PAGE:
Arizona Daily Wildcat
UA multicultural program complements Tunnel Of Oppression
Informational booklets were guides for UA students touring the "Can I Borrow Your Eyes" exhibit at Pima Residence Hall yesterday.
The program, which ran every 15 minutes, provided students with a view of the University of Arizona campus through the eyes of a few students.
Residence Assistants created the program this fall in an effort to make students more aware of their surroundings.
Keith Humphrey, Pima's hall director, said the two-day program is beneficial for any UA student.
"At the end of the booklet it says that they can have their eyes back at the end of the tour," he said. "Our hope is that they will take them back and see things a little differently."
The students went on a tour on Pima's first floor, 1340 E. First St.
The rooms offer multimedia presentations, challenging students to think about the diverse UA population.
Taped interviews were in the rooms to explain the difficulties which hearing impaired, black and religiously diverse students face.
Heidi Secor, an elementary education senior, said that she enjoyed the testimonials.
"Seeing the people actually talking to you really makes your eyes open even more to different people," she said.
The group saw a mock classroom representing the difficulties faced by students with learning disabilities.
They were then taken into an RA's room, where taped interviews were played for the students.
One of the women on the tape commented that although she hasn't faced any negative racial incidents at the university, some people are hesitant to be in the same discussion session as her.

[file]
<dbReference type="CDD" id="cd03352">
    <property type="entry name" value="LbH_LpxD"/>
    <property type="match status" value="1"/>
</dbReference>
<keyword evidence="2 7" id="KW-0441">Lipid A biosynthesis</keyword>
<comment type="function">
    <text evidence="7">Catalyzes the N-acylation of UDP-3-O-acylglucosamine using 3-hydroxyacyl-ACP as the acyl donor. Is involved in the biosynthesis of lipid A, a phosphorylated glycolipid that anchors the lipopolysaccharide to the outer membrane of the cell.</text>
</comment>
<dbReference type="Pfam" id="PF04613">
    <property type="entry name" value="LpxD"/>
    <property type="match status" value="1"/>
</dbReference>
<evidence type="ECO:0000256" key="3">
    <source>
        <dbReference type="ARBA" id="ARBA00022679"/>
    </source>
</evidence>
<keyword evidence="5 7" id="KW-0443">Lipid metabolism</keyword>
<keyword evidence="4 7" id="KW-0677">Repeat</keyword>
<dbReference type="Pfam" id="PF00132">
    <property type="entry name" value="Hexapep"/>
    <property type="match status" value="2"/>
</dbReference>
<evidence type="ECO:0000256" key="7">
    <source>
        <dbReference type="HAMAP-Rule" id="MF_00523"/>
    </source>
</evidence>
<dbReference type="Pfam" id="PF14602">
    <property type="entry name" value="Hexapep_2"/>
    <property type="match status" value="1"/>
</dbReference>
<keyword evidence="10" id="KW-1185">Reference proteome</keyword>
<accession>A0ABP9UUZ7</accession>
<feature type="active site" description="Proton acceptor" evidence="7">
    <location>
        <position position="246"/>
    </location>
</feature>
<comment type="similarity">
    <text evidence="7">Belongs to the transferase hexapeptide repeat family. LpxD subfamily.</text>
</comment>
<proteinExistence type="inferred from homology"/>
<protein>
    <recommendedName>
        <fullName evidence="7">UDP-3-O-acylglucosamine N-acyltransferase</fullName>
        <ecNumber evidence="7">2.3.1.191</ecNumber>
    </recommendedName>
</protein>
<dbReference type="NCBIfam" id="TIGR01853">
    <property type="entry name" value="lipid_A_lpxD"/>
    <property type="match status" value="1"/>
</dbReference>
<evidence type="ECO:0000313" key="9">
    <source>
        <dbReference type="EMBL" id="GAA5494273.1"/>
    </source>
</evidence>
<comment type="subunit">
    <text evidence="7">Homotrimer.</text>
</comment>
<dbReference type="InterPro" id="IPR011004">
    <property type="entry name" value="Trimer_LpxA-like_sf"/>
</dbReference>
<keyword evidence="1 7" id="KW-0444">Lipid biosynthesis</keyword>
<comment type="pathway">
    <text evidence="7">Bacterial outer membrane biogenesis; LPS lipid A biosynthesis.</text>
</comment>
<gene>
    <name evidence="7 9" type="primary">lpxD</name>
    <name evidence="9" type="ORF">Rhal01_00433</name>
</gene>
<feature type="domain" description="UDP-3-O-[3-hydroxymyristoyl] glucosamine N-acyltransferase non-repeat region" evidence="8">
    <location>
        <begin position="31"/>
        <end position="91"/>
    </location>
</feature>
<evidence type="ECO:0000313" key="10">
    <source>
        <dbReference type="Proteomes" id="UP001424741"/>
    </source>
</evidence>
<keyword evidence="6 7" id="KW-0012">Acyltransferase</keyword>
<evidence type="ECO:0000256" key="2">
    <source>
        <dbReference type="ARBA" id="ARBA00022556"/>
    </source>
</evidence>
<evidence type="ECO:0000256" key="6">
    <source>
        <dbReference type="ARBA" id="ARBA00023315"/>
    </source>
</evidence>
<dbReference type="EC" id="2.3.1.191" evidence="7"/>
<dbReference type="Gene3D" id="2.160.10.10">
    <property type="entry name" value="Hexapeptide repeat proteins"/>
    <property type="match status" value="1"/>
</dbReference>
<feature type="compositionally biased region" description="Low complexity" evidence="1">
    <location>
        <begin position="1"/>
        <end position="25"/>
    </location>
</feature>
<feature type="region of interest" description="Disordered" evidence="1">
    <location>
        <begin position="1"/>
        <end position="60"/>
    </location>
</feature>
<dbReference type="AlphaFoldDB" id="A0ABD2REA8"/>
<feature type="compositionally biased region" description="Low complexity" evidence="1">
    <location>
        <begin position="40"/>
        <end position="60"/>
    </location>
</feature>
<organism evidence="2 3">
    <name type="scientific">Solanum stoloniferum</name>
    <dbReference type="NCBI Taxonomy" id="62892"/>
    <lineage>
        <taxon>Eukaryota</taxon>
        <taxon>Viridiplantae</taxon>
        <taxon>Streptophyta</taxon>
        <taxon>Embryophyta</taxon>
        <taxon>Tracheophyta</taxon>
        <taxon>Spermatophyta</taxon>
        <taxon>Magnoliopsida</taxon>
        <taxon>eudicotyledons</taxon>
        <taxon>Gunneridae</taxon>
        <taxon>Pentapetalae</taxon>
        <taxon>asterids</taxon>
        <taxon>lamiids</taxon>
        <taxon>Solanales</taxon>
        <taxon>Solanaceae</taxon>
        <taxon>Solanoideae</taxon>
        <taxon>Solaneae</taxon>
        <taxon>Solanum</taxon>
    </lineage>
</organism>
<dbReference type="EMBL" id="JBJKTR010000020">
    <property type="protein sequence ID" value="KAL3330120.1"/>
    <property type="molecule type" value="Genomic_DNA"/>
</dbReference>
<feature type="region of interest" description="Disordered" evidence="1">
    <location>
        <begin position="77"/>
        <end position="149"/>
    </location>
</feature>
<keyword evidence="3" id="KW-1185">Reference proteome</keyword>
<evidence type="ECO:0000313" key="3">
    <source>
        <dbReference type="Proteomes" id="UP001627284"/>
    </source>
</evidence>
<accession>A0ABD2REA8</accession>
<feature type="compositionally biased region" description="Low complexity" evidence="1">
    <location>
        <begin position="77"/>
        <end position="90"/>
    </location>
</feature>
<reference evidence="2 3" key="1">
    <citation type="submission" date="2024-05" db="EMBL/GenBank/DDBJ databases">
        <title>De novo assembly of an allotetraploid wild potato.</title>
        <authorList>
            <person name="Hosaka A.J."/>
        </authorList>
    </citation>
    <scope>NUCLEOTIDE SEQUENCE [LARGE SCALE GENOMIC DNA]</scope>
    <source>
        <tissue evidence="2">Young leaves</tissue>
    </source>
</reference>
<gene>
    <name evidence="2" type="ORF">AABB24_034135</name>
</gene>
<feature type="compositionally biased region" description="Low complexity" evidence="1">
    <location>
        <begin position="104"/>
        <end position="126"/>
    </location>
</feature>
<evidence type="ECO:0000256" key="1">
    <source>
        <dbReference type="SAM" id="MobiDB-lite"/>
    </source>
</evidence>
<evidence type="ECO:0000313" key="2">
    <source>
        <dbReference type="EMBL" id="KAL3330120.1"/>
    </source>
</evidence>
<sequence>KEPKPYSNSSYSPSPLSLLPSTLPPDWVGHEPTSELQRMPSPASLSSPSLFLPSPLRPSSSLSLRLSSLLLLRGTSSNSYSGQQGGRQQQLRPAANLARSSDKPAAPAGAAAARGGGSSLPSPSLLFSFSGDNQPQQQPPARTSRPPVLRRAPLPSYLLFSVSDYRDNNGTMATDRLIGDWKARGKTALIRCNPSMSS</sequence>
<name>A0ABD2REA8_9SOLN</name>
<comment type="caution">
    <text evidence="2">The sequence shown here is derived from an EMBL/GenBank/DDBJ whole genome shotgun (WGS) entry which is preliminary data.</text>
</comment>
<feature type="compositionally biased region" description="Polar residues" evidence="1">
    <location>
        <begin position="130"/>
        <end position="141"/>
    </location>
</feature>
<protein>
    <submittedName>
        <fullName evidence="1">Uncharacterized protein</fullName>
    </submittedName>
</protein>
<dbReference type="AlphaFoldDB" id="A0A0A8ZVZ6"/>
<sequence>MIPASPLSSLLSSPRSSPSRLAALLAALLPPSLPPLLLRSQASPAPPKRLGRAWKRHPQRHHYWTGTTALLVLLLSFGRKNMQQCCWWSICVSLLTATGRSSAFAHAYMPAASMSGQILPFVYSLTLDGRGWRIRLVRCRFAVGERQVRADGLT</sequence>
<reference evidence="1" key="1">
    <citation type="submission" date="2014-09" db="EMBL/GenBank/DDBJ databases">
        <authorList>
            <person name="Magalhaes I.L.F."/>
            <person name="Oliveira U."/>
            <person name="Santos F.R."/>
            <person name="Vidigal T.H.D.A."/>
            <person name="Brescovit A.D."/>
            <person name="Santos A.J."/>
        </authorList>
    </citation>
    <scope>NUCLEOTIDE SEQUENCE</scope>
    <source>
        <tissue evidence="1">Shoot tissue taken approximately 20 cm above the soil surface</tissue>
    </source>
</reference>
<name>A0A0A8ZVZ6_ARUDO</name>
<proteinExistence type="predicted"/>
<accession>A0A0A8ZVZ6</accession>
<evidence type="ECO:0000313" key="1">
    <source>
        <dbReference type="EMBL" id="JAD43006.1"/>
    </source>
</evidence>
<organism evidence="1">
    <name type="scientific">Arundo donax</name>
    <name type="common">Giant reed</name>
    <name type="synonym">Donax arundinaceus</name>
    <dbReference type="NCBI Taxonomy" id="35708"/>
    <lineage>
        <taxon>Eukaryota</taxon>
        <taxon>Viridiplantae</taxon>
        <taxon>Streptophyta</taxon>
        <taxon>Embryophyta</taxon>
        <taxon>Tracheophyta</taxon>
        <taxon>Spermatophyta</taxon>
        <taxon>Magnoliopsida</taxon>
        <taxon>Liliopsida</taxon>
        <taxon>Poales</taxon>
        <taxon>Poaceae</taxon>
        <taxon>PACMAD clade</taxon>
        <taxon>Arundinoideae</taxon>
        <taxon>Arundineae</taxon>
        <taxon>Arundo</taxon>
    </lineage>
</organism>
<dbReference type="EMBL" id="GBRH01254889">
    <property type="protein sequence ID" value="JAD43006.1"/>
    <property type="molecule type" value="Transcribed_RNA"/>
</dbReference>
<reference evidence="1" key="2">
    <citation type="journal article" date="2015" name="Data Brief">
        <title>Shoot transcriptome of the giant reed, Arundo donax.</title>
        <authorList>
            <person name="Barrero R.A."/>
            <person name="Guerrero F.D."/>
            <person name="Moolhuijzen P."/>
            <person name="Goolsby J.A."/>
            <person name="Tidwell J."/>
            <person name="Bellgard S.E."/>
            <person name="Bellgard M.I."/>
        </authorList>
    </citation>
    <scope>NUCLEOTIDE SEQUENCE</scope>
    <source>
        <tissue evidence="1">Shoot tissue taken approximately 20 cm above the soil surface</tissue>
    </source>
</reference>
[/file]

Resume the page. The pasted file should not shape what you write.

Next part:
The sentiments of "fitting in" were expressed by Marisa Espinoza, a hearing impaired mathematics education freshman.
"In high school I was the only deaf person among my friends," she said. "Here I am involved in many things, including the Sign Language Association."
The third and fourth rooms contained religiously charged information about living in the UA society.
One testimonial was given by an Asian Indian freshman who modified her religious observances at the UA.
"I had to shave and cut my hair, which isn't really allowed," she said. "But it doesn't matter, because its really about the faith inside a person."
One of the last rooms visited by the students was decorated with Gay Pride flags and Advocate magazines.
The students listened to a gay male student discuss the obstacles he faces while living with someone who is not gay, lesbian, bisexual or transgendered.
Michelle Twitchell, health education junior and a Pima RA, said each room was important because people have to see what others are experiencing every day.
"It was set up like the Tunnel of Oppression, but it was much more closer to home," she said. "We wanted people to understand that although oppressive things happen on this campus, everyone should be able to get the most we can out of college."